How time flies. It seems like only a year ago we were drafting our Best-of lists for 2005. I had high hopes for the year to come, envisioning groundbreaking work from visionaries like the Wayans brothers, the Duff sisters and Larry the Cable Guy. Instead this year belonged to a master craftsman named Marty and a fresh-faced filmmaker called Fleck. Of the 150-plus movies I saw this year, here are my cream of the crop:
10. Shut Up & Sing
Funny how many folks still harbor such resentment for the Dixie Chicks, even as the lame (duck) prez they dissed has seen his approval ratings plummet to freezing point. Well, not funny, sad actually. Barbara Kopple's intriguing, unexpectedly candid doc takes us on their incredible journey as they stave off career suicide, forge a tighter sisterhood and become symbols of a nation deeply divided.
9. Casino Royale
Has an actor ever been more vindicated in the history of Hollywood than Daniel Craig? Haters were everywhere upon news of his casting as the sixth 007. I think I even heard a crazy homeless man mumbling that Craig was "too prissy." And then there's the whole blond controversy. Sorry my friends, but ass-kicking is colorblind. And Craig ass-kicked his way into iconic stature as the Bond franchise officially became reinstated.
8. Dave Chappelle's Block Party
He could do anything and make us laugh: read the phonebook, yawn, walk away from $50 million. Maybe not that last part. This vastly entertaining doc alternates between the comic's brilliant non-act and treasured hip-hop-soul acts and was the perfect antidote for those of us in 'Chappelle's Show' withdrawal.
Those of us who've long kneeled at the altar of Ali G now have to share him with the mass market. Sacha Baron Cohen is a genius posing as a moron, and the way he goes about exposing absurdities (mostly of the bias variety) could make a helluva thesis. I wasn't surprised to hear early buzz that 'Borat' could be the funniest movie EVER. I don't know if I'd go that far, but it's classic. Now let's all take a second to laugh at the racist, sexist frat boys who might never get a job or date again in their lives.
It's a celluloid mash-up of sorts: 1940s film noir meets contemporary California high school. And it never should've worked. That it's brilliantly executed (despite the fact that the lightning-quick dialogue full of slang writer-director Rian Johnson conceived for the story can be hard to follow) is cause to celebrate. Joseph Gordon-Levitt is one of the most exciting actors of his generation (rent 'Mysterious Skin' now) and does wonders channeling Bogie as a teen detective on the prowl.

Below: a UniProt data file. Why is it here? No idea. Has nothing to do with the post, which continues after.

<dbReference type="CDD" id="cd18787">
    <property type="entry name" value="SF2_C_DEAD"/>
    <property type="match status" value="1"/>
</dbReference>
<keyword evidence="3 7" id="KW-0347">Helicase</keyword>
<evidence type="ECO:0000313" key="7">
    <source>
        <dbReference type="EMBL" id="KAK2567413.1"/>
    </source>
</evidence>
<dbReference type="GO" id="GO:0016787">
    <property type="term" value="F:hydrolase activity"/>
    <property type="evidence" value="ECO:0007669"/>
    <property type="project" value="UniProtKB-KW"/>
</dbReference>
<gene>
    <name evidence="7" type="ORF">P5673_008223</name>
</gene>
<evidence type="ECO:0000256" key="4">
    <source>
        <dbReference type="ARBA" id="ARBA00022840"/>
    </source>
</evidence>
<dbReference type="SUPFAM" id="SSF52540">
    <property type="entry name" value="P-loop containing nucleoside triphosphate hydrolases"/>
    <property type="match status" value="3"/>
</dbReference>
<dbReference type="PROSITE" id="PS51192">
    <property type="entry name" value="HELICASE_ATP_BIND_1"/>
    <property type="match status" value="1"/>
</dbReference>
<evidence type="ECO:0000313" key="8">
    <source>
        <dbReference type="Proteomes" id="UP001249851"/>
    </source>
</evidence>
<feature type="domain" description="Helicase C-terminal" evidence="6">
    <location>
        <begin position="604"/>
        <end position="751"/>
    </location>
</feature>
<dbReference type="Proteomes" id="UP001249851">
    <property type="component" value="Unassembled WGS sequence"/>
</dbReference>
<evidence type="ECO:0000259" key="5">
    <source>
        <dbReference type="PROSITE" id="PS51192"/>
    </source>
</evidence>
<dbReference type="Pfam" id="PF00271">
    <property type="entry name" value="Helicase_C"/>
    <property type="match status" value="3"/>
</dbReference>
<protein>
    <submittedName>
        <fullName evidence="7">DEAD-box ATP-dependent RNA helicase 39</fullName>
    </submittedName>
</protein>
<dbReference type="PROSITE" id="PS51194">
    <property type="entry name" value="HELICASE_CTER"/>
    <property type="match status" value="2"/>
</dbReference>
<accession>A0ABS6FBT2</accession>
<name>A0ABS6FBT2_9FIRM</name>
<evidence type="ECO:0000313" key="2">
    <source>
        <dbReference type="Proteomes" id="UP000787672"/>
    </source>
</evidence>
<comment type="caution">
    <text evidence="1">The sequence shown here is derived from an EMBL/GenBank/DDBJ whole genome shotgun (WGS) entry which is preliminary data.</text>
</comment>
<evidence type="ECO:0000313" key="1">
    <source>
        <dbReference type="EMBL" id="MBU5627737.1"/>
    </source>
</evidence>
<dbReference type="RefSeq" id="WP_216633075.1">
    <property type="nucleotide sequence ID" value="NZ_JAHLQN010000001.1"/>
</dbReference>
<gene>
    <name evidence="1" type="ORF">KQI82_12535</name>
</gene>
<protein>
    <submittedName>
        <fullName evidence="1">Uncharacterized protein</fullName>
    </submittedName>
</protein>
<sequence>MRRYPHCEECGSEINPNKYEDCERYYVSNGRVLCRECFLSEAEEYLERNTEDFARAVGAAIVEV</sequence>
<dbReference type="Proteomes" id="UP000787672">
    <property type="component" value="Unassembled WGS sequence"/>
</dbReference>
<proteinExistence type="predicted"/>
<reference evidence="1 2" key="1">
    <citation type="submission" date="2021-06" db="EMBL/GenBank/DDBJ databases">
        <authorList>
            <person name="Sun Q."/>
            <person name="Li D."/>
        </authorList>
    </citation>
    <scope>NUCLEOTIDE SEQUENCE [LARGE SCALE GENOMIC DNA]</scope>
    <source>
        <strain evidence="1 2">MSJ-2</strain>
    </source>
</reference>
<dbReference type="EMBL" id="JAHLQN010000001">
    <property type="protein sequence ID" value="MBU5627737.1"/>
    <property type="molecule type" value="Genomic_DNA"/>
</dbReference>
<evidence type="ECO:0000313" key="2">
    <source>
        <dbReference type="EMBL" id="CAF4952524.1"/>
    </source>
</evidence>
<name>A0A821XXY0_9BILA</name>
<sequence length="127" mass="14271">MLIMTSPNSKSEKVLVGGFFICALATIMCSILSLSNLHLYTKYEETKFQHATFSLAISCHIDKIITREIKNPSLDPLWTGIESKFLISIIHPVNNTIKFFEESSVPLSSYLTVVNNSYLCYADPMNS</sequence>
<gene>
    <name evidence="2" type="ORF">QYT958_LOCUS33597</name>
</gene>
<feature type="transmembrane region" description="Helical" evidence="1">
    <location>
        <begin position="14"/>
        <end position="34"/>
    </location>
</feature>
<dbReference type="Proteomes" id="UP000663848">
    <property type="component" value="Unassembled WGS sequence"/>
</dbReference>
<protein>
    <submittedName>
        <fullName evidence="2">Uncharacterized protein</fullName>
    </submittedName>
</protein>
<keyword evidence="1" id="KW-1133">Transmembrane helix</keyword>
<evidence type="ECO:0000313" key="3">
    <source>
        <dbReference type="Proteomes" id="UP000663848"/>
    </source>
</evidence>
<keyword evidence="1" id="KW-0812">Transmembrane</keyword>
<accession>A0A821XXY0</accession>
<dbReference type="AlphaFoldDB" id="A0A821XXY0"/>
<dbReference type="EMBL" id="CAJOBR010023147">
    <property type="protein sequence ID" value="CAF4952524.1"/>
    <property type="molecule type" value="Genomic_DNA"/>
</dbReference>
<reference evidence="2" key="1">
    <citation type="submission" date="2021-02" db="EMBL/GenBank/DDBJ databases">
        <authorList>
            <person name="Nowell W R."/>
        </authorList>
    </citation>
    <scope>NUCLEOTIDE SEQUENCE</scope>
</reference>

5. Why We Fight
Eugene Jarecki's sensational documentary about the U.S. war machine gets more relevant by the day. Instead of falling into the trap of telling you this is a film every American must see (d'oh!), I'll just wonder aloud why it couldn't have made a tenth of what 'Fahrenheit 9/11' grossed.
How good's the music? There shouldn't be that much clapping in a movie theater. How good's the acting? Jennifer Hudson, Beyonce and Eddie Murphy ALL upstage Oscar winner Jamie Foxx. How much did I not really care about musicals until this one came along? That one's just rhetorical.
3. The Departed
This is the first film ever to make my head throb with pain, yet still leave me craving seconds. Martin Scorsese's forays into more historical fare ('Gangs of New York,''The Aviator') were honorable, but dude is just in his element with mob movies. His remake of the enjoyable 'Infernal Affairs' is one of the most complete thrillers to release in a decade. If he doesn't finally win an Oscar for Best Director this year, let's all go on a hunger strike until he does.
2. Pan's Labyrinth
Oh Guillermo Del Toro ... I love your movie even more than I love saying your name. (Hope it doesn't freak you out that I love saying your name.) It's hard to compare this dark fantasy tale about a girl who invents an alternate, mythical universe (or does she?) to escape the brutality of war around her to anything I've ever seen. It's innovative, awe-inspiring and powerful.
1. Half Nelson
Crackheads tend to get a bad rap. Ryan Gosling plays the first one I ever rooted hard for as an inner-city history teacher trying to inspire his kids while he just can't say "No." Ryan Fleck's directorial debut is a startling achievement, a penetrating, engrossing, outstanding film. And that's putting it lightly.
See Patricia's top ten list
See Angie's top ten list
See Tommy's top ten list
POST: What did you think of these movies?
POST: What are your top ten movies of 2006?